Lorenzo: Honda was never going to be a natural bike

Jorge Lorenzo moves to play down a report suggesting Honda may dispense with his services at the close of 2019 should his results not improve; “It's important that we understand that this is going to be a long process.”
Lorenzo: Honda was never going to be a natural bike

Jorge Lorenzo has brushed off a report stating HRC would be willing to dispense with his services at the end of 2019 should he not overcome his current struggles, saying it was nothing more than a “rumour” that comes about when “the situation is bad.”

The 32-year old has endured a torrid opening to life as rider in the Repsol Honda team, the current holders of MotoGP’s Triple Crown, with a succession of injuries, misfortune and difficulty adapting to the RC213V hampering his speed. He has scored just eleven points from four races, a contrast to team-mate Marc Marquez’s 70.

But Lorenzo stressed it was always going to take time, as it did during his previous experience of adaptation with Ducati. “It’s not going to come naturally,” he said before likening his current situation to Johann Zarco, who is enduring similar hardship after switching to KTM.

“The patience a team has is not up to me, and I can't change it,” Lorenzo said on Thursday. “What I know is I have a two year contract. It's important that we understand that this is going to be a long process.

“It's not going to come naturally, as it did on other occasions, or as it might come to another rider when they change to a new bike or a different category. Every small bit of progress is a step closer to our objective, and we have to celebrate each bit of progress like a small victory. With time and with kilometers we will find something positive, and things will get better.

“The Honda is never going to be a natural bike for me. The Honda is the Honda. It's a bike that needs to be ridden by braking very late, getting the rear wheel crossed up, tipping the bike in quickly, and at a big lean angle.

“That's never going to be a natural bike for me. But the same was true of the Ducati, it wasn't a natural bike for me. So I need more time to adapt.

“The same could be happening to Zarco, for example, because when he got on the Yamaha, he could get away at the front in the first race, and on the KTM he's one of the last. This is the difference between a natural bike and a bike which is 'anti-natural' in MotoGP now, which is becoming a very equal category.”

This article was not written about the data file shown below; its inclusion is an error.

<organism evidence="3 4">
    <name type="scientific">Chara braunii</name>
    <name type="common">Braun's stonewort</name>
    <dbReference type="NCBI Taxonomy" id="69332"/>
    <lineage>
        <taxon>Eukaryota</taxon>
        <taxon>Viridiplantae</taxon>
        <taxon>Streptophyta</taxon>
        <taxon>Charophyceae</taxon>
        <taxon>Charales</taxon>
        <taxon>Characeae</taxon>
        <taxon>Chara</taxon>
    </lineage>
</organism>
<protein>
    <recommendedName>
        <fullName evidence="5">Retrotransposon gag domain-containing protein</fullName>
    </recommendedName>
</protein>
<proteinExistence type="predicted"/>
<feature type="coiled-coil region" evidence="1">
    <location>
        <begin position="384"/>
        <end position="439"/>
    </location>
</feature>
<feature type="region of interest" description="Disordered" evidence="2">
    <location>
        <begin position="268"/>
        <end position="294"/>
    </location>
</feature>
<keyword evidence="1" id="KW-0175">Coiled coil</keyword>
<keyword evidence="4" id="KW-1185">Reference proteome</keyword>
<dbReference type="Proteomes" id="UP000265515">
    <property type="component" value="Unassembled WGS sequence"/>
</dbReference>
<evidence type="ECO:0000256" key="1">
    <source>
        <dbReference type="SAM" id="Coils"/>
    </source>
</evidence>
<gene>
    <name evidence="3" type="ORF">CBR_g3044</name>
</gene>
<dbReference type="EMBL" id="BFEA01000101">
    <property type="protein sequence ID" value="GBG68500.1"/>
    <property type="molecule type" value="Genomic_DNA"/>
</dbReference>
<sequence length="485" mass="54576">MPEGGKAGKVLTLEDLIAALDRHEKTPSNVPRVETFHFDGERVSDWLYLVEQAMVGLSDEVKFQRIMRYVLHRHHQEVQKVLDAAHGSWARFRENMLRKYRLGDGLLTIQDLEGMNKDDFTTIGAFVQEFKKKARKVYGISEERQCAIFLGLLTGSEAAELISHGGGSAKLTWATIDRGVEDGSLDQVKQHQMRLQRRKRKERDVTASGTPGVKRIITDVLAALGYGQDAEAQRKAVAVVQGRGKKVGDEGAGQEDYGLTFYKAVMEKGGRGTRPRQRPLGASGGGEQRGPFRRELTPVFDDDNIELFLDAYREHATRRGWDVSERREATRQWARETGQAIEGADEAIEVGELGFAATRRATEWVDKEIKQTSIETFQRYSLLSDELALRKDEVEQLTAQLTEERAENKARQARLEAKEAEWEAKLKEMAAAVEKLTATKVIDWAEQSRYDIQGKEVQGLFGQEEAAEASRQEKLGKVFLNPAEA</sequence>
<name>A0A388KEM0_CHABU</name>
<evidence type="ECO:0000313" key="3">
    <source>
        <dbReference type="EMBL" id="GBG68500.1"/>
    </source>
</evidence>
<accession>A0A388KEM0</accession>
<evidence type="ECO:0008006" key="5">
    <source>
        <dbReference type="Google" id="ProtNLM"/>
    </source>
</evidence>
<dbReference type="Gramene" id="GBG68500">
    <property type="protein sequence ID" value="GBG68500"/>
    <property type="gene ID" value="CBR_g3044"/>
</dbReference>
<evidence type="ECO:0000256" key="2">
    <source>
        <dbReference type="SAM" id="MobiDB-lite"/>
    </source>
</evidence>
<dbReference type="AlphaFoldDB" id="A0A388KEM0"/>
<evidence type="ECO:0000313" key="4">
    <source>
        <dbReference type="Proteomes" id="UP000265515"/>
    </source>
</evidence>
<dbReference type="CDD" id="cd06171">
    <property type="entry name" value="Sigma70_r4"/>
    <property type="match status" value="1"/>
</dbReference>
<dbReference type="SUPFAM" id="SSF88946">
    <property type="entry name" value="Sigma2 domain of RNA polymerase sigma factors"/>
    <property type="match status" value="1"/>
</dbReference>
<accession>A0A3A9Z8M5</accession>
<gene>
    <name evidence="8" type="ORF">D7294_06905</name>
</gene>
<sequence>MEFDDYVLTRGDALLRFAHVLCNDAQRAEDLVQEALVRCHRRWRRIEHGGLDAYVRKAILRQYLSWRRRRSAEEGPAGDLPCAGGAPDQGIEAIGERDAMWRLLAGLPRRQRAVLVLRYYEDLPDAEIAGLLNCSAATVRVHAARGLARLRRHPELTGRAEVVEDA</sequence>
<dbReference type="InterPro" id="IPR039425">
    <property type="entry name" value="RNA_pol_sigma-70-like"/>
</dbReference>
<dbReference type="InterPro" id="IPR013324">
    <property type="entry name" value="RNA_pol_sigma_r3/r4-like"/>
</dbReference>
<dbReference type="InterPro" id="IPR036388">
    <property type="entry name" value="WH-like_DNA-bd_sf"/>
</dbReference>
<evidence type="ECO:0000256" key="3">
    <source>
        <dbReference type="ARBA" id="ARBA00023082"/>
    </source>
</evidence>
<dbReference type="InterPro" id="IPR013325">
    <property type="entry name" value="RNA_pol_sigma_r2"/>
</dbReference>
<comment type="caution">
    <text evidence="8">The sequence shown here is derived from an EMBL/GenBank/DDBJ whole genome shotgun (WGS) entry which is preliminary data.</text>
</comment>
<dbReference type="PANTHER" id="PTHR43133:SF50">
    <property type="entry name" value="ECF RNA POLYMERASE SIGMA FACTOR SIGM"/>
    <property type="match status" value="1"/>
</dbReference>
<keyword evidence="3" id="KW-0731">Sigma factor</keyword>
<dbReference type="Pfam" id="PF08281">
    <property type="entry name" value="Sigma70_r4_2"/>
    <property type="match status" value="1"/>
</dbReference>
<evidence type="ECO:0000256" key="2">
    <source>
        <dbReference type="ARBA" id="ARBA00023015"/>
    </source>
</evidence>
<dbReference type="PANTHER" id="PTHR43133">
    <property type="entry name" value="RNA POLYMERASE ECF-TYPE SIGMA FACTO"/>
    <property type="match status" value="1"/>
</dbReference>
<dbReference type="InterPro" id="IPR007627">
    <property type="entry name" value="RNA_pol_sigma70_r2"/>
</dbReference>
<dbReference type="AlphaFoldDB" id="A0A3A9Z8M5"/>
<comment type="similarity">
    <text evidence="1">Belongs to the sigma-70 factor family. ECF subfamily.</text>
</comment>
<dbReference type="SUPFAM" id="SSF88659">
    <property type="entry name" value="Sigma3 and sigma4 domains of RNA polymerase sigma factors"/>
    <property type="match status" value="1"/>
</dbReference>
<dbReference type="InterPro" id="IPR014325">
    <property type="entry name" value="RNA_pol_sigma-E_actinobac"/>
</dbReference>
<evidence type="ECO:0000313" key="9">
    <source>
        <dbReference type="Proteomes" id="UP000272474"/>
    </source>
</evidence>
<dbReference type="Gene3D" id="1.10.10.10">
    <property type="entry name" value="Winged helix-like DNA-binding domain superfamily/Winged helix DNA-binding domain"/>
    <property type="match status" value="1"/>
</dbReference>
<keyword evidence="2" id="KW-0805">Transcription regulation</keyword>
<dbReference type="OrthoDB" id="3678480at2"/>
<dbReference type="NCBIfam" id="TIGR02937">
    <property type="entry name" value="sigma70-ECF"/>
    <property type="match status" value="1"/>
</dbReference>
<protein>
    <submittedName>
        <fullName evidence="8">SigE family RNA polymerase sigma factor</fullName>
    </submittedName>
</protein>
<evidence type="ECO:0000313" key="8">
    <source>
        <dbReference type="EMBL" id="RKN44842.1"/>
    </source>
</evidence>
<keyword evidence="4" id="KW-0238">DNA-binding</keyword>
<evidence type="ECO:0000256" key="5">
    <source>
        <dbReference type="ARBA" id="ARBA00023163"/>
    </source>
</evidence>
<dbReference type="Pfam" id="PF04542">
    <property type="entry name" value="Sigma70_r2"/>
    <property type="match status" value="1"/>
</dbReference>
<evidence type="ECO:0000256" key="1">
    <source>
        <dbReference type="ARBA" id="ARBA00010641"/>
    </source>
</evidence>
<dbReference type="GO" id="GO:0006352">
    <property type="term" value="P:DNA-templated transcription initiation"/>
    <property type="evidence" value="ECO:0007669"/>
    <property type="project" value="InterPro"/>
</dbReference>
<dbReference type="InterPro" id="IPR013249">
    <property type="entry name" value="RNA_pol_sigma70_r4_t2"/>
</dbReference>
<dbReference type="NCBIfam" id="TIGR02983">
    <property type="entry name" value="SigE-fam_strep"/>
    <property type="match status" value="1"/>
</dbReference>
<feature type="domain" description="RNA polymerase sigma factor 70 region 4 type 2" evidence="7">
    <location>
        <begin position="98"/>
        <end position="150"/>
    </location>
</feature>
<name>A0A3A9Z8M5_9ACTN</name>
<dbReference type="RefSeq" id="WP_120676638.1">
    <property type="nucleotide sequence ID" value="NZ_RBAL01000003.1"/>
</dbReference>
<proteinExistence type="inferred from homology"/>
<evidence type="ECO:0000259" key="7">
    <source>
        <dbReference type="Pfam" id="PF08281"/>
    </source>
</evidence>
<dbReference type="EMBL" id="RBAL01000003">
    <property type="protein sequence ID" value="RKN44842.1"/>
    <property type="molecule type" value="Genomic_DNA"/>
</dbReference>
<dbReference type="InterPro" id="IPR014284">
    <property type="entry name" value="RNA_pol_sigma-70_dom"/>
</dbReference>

Does this kind of pressure provide extra motivation? “It doesn't matter to me, as you can see from my past,” he said.

“I went through situations which were very bad, and when I got on the bike and switched to race mode, I performed the same with pressure or when I was calm. I don't think what happens on track depends on things at that level.”

Responding directly to Thursday's report in Spanish sports daily AS that Honda has intimated it would seek out a replacement for the Majorcan for 2020 if his strife continued through the year, Lorenzo insisted “nobody has given me an ultimatum.”

“I don't know,” he said. “You can always hear these kinds of rumours when the situation is bad, when your results are not positive. Personally, nobody has ever given me an ultimatum, nobody has ever talked to me about this subject.

“Both parties know that in this situation, the connection between bike and rider is more complicated than we hoped to be able to get the results we expected. We are going to need more time.

“It isn't a natural connection with the bike, and we need more time. But I never have anyone say the word ultimatum to me, or anything like it.”

The five-time world champion had the opportunity to correct some of his bike’s failings from the Spanish Grand Prix at the post-race test at Jerez. However his day ended badly thanks to a fast off at turn seven in the session’s closing minutes.

On whether he had regained confidence last Monday, Lorenzo countered, “Well it's not that I lost confidence. It's that I finished with a result I didn't expect. I expected a better weekend. But somehow we couldn't manage to make it.

“At the Monday test, I tried many things, I did many laps. Some of the things I tried, particularly a pair of them, they gave me a little bit more confidence. Not spectacular, but a little bit more confidence.

“And my goal is to go here in dry conditions and to make a little step. That for me would be a little victory, to get closer to my real goal, which is to fight for podiums and for victories.”